Please note your affiliation and years of experience in the energy and/or environmental field.
My primary affiliation is with Energy Intelligence, where I am a senior analyst with the firm’s Research and Advisory group, where I have worked since early 2020. I am also a non-resident scholar at the Middle East Institute’s Economics and Energy program.
Getting into the energy field was never a part of my professional “plan.” In 2012 I accepted a position in Saudi Arabia that involved vocational and technical training for young Saudis, most of whom would then go to work for state-owned oil and gas, petchems, or utilities companies. This early experience with the energy sector led me to concentrate on energy security when I relocated to DC in 2018 and began working on an advanced degree at Johns Hopkins University.
Any particular achievement/interest in energy/environment you would like to mention?
It is not the only focus of my work, but I am strongly interested in the way the NOCs of Arab Gulf countries are approaching the energy transition. These firms account for a massive portion of global energy production and their strategies are critical to the success of the energy transition around the world. On a more personal level, the time I spent in that part of the world has also given me a keen interest in how this transition impacts regional economies, and more directly the inhabitants of these countries themselves, whose futures are in many ways linked to a successful outcome.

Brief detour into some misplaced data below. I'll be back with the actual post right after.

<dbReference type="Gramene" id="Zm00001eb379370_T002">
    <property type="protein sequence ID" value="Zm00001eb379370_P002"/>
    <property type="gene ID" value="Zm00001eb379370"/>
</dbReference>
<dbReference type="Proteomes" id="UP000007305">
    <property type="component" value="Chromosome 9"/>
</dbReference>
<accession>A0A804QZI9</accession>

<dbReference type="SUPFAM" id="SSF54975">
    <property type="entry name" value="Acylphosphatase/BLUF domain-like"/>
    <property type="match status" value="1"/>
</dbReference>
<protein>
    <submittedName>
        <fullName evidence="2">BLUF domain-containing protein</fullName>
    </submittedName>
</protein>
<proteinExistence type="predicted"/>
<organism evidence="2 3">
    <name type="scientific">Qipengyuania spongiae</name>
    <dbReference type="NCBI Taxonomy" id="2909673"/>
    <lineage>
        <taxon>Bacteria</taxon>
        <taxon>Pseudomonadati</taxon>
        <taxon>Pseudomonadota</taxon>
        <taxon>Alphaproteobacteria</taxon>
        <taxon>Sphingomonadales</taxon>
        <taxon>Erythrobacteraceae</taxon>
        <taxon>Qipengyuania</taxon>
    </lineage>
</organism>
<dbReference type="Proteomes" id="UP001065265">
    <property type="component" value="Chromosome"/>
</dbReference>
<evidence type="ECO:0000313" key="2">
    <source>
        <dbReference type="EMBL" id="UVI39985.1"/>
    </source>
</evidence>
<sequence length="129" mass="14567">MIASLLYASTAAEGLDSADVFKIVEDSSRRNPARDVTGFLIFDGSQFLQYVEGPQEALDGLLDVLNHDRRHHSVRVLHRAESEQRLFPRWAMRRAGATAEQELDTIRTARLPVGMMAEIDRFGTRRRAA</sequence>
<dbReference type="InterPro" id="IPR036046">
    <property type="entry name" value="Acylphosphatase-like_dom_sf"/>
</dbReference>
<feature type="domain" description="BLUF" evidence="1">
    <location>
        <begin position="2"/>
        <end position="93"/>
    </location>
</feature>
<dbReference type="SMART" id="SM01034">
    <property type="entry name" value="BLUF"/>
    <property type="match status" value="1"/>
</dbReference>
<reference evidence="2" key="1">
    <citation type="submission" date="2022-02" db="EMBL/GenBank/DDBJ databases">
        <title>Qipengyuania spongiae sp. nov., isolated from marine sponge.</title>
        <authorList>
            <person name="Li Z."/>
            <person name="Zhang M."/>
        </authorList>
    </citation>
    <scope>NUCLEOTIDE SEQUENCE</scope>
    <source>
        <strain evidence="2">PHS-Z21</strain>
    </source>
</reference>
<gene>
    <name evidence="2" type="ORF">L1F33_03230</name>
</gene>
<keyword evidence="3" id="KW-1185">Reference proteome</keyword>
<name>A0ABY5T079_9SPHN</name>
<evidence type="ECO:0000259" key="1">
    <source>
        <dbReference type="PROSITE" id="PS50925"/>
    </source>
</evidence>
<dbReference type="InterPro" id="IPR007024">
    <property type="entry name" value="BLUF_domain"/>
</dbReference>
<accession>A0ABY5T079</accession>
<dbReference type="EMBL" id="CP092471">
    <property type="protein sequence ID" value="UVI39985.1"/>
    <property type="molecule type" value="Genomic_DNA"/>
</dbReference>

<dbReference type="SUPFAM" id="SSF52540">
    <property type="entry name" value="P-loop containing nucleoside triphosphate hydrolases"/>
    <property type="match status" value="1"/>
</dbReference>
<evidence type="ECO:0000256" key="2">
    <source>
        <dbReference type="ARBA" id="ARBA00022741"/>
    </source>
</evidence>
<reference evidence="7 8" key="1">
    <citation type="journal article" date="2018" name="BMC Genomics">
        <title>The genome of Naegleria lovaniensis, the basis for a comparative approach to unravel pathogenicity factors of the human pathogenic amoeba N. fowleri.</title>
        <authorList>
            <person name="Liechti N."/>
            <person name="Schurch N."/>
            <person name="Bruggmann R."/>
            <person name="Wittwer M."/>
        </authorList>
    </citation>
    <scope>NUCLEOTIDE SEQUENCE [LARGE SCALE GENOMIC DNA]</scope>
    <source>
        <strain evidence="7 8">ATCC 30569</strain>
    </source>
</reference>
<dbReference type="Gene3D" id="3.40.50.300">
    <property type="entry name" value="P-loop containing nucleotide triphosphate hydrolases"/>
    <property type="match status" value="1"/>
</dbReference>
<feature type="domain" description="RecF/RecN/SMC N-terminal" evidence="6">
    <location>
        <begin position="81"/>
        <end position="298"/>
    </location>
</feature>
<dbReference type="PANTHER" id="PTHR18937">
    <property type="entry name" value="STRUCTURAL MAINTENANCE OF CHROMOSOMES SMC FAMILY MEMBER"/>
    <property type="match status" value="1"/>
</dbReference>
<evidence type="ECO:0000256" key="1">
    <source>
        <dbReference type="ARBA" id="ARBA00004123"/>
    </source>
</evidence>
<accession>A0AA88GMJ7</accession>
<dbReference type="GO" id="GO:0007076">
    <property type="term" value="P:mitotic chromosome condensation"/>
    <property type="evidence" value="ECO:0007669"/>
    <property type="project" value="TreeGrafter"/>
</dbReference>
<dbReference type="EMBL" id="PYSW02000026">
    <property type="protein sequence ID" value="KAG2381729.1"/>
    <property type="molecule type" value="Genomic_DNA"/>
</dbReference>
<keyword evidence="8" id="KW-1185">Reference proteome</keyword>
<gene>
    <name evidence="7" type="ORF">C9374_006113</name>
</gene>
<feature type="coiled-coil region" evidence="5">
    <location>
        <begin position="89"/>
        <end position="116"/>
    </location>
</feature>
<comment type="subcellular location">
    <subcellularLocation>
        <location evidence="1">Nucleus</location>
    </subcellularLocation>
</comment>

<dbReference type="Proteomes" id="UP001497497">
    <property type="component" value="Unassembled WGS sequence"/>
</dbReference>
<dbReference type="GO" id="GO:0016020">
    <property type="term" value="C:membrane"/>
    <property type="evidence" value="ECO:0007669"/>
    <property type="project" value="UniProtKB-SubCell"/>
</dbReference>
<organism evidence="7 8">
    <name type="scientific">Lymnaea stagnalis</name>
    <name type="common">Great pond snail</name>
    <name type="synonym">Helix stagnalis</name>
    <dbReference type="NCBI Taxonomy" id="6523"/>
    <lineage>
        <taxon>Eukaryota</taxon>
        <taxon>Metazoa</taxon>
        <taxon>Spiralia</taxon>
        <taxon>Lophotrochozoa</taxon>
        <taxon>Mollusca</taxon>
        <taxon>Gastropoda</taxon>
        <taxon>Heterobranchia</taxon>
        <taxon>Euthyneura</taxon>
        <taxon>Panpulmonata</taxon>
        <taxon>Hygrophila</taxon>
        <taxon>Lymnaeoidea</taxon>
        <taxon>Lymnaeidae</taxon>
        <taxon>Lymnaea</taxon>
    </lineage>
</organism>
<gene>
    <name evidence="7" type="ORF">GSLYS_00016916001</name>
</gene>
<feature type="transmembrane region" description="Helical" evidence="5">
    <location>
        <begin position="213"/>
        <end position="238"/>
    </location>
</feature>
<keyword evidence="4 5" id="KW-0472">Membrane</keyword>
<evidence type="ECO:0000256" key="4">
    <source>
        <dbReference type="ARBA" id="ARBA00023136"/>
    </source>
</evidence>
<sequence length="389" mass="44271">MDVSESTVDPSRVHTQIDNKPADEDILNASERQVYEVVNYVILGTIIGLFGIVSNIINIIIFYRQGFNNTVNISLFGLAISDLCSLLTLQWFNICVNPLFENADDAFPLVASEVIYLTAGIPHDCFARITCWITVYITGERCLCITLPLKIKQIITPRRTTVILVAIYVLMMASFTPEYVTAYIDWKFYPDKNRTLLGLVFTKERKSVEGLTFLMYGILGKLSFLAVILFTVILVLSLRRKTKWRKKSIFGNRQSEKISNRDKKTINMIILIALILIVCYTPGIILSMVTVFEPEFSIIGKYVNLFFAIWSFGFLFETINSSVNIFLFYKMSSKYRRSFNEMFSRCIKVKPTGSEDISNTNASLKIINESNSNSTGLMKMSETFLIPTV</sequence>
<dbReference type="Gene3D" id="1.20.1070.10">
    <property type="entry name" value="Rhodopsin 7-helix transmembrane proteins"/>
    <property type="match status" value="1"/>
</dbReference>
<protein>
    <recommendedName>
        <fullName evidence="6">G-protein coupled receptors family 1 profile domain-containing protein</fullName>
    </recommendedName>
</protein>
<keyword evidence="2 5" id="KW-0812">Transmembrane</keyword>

In your opinion, what are important issues facing the energy industry nowadays?
I think the lack of basic knowledge of energy systems and supply dynamics among the general public is a major issue. It isn’t likely to be the first thing on everyone’s mind, and discussion of energy being politicized is hardly a new phenomenon. But for the most part, I don’t believe that people outside our field are generally aware of where the energy they consume comes from. Not only does this get in the way of having a nuanced, sober discussion about the energy issues facing the country and the wider world, it arguably prevents the average citizen from being an informed consumer.
In an era when almost everything seems subject to high levels of political polarization, it can be disheartening to see critical discussions around current and future energy dynamics getting dragged into this toxic climate. I think NCAC, its members, and other organizations like it have a role to play in “turning the temperature down” and promoting more productive conversations around
How long have you been a member of NCAC? Any particular NCAC memory you would like to share with us?
I have only been a member of NCAC for a couple of months, during which time most of my involvement has centered around preparation for the annual conference. This was a major draw to the organization for me, as I finished my studies at Hopkins right as the pandemic began. I’ve been disheartened at how slowly many events in the DC area are returning to an in-person format, so I’m excited to be working on an event that is geared towards getting a great number of our colleagues back into the same room together, and I am excited to do so on a more frequent basis.